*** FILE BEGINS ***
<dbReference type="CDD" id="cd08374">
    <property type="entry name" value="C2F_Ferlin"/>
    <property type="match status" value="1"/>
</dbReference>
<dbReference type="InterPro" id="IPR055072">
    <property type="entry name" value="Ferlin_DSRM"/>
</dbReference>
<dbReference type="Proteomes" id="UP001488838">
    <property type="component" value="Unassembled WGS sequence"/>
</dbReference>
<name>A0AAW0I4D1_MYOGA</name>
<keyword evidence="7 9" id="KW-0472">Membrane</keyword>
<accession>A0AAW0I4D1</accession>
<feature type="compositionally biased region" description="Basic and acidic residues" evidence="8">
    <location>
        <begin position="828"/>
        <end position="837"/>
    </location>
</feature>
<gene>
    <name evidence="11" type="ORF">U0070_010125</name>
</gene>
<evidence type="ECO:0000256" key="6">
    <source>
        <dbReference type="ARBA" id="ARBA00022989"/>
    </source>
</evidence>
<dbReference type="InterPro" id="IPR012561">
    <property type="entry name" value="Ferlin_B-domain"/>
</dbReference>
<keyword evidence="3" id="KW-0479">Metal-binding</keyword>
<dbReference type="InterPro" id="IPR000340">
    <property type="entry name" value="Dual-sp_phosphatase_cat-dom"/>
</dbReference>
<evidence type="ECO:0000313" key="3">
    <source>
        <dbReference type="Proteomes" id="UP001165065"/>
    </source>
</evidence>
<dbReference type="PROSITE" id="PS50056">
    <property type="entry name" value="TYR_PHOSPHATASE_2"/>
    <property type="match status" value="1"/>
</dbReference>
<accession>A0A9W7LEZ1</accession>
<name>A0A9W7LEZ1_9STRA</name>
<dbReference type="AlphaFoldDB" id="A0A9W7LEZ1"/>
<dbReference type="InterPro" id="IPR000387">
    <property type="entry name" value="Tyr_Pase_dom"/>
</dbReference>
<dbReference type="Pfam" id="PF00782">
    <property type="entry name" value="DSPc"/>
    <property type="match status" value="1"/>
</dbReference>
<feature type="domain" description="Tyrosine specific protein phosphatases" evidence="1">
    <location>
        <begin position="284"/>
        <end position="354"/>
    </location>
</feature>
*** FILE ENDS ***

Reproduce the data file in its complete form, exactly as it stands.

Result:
<dbReference type="CDD" id="cd08374">
    <property type="entry name" value="C2F_Ferlin"/>
    <property type="match status" value="1"/>
</dbReference>
<dbReference type="InterPro" id="IPR055072">
    <property type="entry name" value="Ferlin_DSRM"/>
</dbReference>
<dbReference type="Proteomes" id="UP001488838">
    <property type="component" value="Unassembled WGS sequence"/>
</dbReference>
<name>A0AAW0I4D1_MYOGA</name>
<keyword evidence="7 9" id="KW-0472">Membrane</keyword>
<accession>A0AAW0I4D1</accession>
<feature type="compositionally biased region" description="Basic and acidic residues" evidence="8">
    <location>
        <begin position="828"/>
        <end position="837"/>
    </location>
</feature>
<gene>
    <name evidence="11" type="ORF">U0070_010125</name>
</gene>
<evidence type="ECO:0000256" key="6">
    <source>
        <dbReference type="ARBA" id="ARBA00022989"/>
    </source>
</evidence>
<dbReference type="InterPro" id="IPR012561">
    <property type="entry name" value="Ferlin_B-domain"/>
</dbReference>
<keyword evidence="3" id="KW-0479">Metal-binding</keyword>
<dbReference type="InterPro" id="IPR000340">
    <property type="entry name" value="Dual-sp_phosphatase_cat-dom"/>
</dbReference>
<evidence type="ECO:0000313" key="3">
    <source>
        <dbReference type="Proteomes" id="UP001165065"/>
    </source>
</evidence>
<dbReference type="PROSITE" id="PS50056">
    <property type="entry name" value="TYR_PHOSPHATASE_2"/>
    <property type="match status" value="1"/>
</dbReference>
<accession>A0A9W7LEZ1</accession>
<name>A0A9W7LEZ1_9STRA</name>
<dbReference type="AlphaFoldDB" id="A0A9W7LEZ1"/>
<dbReference type="InterPro" id="IPR000387">
    <property type="entry name" value="Tyr_Pase_dom"/>
</dbReference>
<dbReference type="Pfam" id="PF00782">
    <property type="entry name" value="DSPc"/>
    <property type="match status" value="1"/>
</dbReference>
<feature type="domain" description="Tyrosine specific protein phosphatases" evidence="1">
    <location>
        <begin position="284"/>
        <end position="354"/>
    </location>
</feature>